5) Vehicle spacing on the trail, VEHICLES BEHIND YOU = In order to keep the group together, watch out for each other, and to prevent people from getting lost, it is important not to lose sight of the vehicle behind you. If you do lose sight of the vehicle behind you, stop and wait for them to come into view. At turns or forks in the road, always slow down or stop to make sure that the vehicle behind you takes the correct path. In large open areas or on fire roads, the group may wish to spread out pretty far due to dust.

6) 3 strikes and your out! In order to keep the pace going with large groups, it is important not to consume too much time trying to conquer an obstacle. Basically, if you fail a few times, take a strap or get winched. Of course, with smaller groups of friends, this doesn’t matter and seeing your buddy getting repeatedly denied may be the highlight of the day.

7) Getting unstuck. If you get stuck, it is your responsibility to hook up your strap to the recovery vehicle. Don’t expect others to jump into a mud pit to get you out. If you are unsure how to safely hook up a strap or winch line, STOP and ask for help. Once you get unstuck, never drive over the strap or winch line. Recovery lines are very dangerous so everyone should be cleared away from the area. Oh, and you do have front and rear recovery points, right?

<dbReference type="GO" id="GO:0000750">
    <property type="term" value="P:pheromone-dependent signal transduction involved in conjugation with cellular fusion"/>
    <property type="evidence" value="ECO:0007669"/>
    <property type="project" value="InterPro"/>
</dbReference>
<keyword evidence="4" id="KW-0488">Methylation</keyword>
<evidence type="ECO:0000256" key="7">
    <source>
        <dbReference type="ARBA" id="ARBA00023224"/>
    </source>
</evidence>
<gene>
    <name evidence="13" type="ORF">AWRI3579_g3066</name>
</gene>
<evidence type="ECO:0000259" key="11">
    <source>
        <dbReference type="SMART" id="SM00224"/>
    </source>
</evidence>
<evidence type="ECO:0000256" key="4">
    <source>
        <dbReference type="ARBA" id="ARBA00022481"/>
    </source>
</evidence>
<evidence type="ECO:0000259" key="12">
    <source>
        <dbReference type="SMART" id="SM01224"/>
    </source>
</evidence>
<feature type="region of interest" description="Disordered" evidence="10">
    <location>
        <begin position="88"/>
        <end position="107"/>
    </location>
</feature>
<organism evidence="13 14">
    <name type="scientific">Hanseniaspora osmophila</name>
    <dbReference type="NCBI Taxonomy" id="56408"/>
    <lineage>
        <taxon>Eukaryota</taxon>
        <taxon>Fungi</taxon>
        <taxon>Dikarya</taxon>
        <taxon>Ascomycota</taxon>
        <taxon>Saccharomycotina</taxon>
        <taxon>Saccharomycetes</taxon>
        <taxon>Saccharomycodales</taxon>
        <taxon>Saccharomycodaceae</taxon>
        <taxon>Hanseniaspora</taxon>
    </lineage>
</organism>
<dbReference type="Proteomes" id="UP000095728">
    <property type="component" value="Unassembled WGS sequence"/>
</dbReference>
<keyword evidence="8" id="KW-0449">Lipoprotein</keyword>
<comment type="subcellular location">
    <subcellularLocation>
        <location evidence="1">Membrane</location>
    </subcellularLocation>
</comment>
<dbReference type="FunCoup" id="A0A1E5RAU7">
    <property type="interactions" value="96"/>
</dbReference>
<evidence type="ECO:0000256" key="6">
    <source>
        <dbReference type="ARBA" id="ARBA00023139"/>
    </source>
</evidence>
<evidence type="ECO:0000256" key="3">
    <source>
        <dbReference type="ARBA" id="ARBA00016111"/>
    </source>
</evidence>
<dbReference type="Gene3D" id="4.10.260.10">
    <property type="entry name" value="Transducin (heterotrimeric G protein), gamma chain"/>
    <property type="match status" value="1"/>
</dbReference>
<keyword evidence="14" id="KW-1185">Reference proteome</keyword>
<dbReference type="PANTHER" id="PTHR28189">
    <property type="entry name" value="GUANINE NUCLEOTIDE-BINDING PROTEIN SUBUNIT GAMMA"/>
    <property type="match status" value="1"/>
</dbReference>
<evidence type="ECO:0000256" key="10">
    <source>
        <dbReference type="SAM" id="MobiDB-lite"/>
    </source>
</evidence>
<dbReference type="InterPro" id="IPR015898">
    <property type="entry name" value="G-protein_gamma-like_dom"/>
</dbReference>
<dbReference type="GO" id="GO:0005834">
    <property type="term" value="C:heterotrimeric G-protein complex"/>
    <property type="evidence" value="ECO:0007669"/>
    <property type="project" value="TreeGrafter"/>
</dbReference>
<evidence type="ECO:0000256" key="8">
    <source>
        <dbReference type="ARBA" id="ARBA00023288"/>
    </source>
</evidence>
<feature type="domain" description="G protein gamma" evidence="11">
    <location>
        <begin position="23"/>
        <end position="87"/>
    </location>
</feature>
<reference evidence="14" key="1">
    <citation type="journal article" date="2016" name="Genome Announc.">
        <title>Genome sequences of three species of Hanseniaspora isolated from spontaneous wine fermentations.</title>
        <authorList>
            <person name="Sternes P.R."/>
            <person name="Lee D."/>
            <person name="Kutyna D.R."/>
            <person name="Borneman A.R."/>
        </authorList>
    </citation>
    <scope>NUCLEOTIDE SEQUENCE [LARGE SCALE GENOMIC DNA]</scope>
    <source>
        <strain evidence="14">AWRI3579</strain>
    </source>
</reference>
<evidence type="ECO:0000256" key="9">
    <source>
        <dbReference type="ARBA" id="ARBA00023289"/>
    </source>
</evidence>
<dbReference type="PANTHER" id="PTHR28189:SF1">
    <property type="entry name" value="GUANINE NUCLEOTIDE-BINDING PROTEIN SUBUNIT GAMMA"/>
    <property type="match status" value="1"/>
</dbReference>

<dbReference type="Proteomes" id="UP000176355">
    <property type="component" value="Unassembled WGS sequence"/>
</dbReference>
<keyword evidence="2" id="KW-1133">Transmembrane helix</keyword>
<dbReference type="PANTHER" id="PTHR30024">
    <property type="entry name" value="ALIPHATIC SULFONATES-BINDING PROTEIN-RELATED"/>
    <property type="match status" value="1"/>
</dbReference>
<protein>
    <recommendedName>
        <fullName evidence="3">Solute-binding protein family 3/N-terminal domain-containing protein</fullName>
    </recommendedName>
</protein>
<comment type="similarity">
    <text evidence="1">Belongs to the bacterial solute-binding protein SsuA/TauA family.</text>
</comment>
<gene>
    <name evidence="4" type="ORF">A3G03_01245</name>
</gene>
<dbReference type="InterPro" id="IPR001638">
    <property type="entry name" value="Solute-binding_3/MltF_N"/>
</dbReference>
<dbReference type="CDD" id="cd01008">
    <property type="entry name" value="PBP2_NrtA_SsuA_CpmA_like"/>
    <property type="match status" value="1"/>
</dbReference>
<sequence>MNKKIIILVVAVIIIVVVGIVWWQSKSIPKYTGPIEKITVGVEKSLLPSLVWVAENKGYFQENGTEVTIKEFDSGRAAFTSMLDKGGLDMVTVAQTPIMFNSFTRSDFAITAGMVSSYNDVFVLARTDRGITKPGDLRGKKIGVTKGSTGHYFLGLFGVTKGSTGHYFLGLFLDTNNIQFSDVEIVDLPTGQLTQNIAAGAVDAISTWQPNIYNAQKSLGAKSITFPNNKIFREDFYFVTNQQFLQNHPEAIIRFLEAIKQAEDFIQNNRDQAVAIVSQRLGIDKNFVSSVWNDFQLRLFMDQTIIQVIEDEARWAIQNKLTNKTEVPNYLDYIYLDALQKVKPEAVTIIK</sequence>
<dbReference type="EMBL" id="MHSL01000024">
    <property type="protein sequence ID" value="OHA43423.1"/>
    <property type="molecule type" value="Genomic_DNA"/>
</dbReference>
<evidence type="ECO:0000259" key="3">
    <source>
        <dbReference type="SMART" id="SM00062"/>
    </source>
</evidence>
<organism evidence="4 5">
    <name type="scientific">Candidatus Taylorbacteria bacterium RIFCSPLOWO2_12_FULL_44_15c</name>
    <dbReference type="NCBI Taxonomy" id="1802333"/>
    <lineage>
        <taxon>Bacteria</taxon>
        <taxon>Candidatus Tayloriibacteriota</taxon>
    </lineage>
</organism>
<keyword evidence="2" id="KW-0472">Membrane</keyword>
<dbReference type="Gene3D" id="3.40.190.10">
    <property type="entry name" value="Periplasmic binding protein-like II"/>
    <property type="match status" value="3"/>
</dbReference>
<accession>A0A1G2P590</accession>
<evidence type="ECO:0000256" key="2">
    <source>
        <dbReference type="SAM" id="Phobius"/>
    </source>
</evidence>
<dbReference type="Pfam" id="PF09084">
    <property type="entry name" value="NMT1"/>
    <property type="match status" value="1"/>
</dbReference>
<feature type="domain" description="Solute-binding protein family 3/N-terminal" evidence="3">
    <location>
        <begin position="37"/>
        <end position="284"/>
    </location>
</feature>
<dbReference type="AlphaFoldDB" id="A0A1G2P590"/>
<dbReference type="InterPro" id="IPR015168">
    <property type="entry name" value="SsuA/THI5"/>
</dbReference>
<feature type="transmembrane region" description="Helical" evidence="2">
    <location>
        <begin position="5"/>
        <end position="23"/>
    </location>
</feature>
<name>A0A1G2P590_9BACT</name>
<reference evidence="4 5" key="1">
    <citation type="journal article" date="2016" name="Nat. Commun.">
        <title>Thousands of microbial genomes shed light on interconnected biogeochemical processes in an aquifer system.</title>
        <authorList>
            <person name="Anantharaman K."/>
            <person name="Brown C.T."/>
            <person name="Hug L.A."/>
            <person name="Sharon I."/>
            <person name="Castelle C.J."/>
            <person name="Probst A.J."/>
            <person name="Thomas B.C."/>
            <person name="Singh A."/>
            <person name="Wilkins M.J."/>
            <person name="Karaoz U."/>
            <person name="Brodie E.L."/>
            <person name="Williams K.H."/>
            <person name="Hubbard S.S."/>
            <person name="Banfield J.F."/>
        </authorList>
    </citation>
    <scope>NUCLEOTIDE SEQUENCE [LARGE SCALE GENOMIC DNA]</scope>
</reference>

8. The Environment. Don’t blaze a new trail; stay on the established path (unless you are sure that you are in an open OHV area). Don’t litter, and pick up trash as you encounter it. Do not disturb wildlife, just enjoy the fact that you get to enjoy it in its natural habitat. Avoid driving over dry brush/grass, as this could start a fire. Keep cigarettes in the ash-tray where they belong. If camping, get the appropriate fire permit and follow the instructions on it. Obey all posted signs. Don’t make white flowers.